Data from: Habitat niche breadth predicts invasiveness in solitary ascidians
Granot, Itai; Shenkar, Noa; Belmaker, Jonathan (2018), Data from: Habitat niche breadth predicts invasiveness in solitary ascidians, Dryad, Dataset, https://doi.org/10.5061/dryad.km044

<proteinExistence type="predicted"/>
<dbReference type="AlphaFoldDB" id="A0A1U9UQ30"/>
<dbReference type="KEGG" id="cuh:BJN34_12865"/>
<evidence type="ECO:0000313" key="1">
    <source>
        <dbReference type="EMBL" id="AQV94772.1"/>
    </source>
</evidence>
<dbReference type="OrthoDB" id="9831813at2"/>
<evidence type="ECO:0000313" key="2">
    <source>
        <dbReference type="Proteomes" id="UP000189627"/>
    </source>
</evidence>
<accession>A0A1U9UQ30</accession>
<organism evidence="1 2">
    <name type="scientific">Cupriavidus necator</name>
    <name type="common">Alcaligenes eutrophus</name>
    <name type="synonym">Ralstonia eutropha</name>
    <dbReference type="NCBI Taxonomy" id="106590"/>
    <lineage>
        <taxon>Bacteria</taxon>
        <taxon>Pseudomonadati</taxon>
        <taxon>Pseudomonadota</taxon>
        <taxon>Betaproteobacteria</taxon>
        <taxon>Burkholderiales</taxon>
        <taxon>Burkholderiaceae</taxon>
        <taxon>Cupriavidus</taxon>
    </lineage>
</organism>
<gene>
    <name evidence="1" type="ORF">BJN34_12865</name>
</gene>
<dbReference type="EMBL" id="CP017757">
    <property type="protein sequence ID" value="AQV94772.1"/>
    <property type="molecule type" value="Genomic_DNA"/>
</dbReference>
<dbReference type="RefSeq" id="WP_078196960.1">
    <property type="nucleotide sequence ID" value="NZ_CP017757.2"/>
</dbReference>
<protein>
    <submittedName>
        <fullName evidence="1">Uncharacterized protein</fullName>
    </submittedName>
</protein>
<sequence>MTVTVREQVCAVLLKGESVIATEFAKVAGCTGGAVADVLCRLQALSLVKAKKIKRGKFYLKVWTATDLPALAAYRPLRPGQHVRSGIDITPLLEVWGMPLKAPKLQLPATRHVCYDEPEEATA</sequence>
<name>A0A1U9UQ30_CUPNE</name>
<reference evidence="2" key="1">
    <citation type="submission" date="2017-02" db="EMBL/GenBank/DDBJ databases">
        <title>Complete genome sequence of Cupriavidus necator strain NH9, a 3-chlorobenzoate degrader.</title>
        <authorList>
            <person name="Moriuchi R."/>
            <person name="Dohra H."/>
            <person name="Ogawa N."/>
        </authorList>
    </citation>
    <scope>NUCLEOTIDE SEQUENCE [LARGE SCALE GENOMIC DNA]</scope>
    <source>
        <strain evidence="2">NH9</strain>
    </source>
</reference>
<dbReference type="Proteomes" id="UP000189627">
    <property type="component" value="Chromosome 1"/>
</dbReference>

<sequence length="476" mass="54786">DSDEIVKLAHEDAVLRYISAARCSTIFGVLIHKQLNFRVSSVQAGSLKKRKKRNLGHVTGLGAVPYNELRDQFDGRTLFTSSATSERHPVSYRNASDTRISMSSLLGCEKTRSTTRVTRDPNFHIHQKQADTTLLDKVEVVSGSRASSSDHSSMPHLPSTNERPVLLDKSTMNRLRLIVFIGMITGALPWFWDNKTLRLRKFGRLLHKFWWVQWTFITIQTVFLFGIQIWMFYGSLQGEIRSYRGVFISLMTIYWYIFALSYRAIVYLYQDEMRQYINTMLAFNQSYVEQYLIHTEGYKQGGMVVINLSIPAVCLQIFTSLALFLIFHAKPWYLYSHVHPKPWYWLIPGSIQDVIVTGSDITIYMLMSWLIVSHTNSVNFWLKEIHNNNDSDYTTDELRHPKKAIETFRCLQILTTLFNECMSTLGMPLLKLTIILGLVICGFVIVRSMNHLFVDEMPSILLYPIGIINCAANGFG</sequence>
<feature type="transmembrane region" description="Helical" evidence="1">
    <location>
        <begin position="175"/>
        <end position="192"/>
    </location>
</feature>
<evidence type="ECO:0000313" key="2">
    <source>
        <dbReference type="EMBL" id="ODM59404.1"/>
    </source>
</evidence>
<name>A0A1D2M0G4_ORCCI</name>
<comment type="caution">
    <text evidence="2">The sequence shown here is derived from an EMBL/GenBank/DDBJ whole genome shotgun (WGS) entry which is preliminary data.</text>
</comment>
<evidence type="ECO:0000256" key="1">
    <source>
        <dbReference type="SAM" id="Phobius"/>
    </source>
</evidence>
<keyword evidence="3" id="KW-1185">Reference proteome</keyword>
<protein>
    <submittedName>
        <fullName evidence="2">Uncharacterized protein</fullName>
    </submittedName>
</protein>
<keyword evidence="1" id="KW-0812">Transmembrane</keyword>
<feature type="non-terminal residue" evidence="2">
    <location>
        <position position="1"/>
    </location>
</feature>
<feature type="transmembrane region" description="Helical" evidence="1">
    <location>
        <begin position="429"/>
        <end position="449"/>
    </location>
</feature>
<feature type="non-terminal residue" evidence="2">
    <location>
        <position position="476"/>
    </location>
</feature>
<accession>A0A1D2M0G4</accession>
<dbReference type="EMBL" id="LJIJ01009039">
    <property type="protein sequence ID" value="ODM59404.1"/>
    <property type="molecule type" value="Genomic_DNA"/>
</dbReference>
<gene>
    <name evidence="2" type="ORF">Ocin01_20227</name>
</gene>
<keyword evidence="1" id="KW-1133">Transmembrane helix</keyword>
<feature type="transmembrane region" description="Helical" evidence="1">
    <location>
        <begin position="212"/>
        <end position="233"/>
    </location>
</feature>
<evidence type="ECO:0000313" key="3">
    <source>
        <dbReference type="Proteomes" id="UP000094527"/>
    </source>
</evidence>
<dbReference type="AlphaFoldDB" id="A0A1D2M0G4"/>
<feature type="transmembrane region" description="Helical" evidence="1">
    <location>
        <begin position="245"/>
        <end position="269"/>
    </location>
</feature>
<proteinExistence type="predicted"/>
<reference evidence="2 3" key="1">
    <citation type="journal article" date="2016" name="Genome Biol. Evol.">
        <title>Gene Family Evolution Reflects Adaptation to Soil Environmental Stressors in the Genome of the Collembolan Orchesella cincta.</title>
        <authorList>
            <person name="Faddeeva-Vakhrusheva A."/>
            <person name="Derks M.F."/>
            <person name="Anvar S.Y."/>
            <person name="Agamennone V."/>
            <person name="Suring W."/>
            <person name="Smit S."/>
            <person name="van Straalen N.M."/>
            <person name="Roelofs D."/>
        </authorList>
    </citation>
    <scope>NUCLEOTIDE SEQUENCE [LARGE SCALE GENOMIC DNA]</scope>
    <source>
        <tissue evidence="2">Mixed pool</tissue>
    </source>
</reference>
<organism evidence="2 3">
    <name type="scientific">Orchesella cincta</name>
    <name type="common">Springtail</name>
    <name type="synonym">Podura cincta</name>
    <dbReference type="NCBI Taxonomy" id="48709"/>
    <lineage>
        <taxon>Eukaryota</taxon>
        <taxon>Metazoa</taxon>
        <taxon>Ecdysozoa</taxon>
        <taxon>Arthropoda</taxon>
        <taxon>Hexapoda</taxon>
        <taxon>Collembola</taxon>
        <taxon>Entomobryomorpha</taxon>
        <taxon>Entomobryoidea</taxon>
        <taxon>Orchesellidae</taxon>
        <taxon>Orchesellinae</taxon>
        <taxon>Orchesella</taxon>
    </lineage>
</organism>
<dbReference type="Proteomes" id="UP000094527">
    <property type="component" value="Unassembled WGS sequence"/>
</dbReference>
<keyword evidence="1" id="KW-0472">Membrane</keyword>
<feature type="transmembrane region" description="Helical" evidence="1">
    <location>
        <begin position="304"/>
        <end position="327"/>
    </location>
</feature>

A major focus of invasion biology is understanding the traits associated with introduction success. Most studies assess these traits in the invaded region, while only few compare non-indigenous species to the pool of potential invaders in their native region. We focused on the niche-breadth hypothesis, commonly evoked but seldom tested, which states that generalist species are more likely to become introduced since they are capable of thriving under a wide set of conditions. Based on the massive introduction of tropical species into the Mediterranean via the Suez Canal (Lessepsian migration), we defined ascidians in the Red Sea as the pool of potential invaders. We constructed unique settlement plates, each representing six different niches, to assess ascidian niche breadth, and deployed them in similar habitats in the native and invaded regions. For each species found on plates, we evaluated its abundance, relative abundance across successional stages and niche breadth, and then compared (1)species in the Red Sea known to have been introduced into the Mediterranean (Lessepsian species) and those not known from the Mediterranean (non-Lessepsian); and (2)non-indigenous and indigenous species in the Mediterranean. Lessepsian ascidians identified on plates in the Red Sea demonstrated wider niche breadth than non-Lessepsian ascidians, supporting the niche-breadth hypothesis within the native region. No differences were found between Lessepsian and non-Lessepsian species in species abundance and successional stages. In the Mediterranean, non-indigenous species numerically dominated the settlement plates. This precluded robust comparisons of niche breadth between non-indigenous and indigenous species in the invaded region. In conclusion, using Red Sea ascidians as the pool of potential invaders, we found clear evidence supporting the niche-breadth hypothesis in the native region. We suggest that such patterns may often be obscured when conducting trait-based studies in the invaded regions alone. Our findings indicate that quantifying the niche breadth of species in their native regions will improve estimates of invasiveness potential.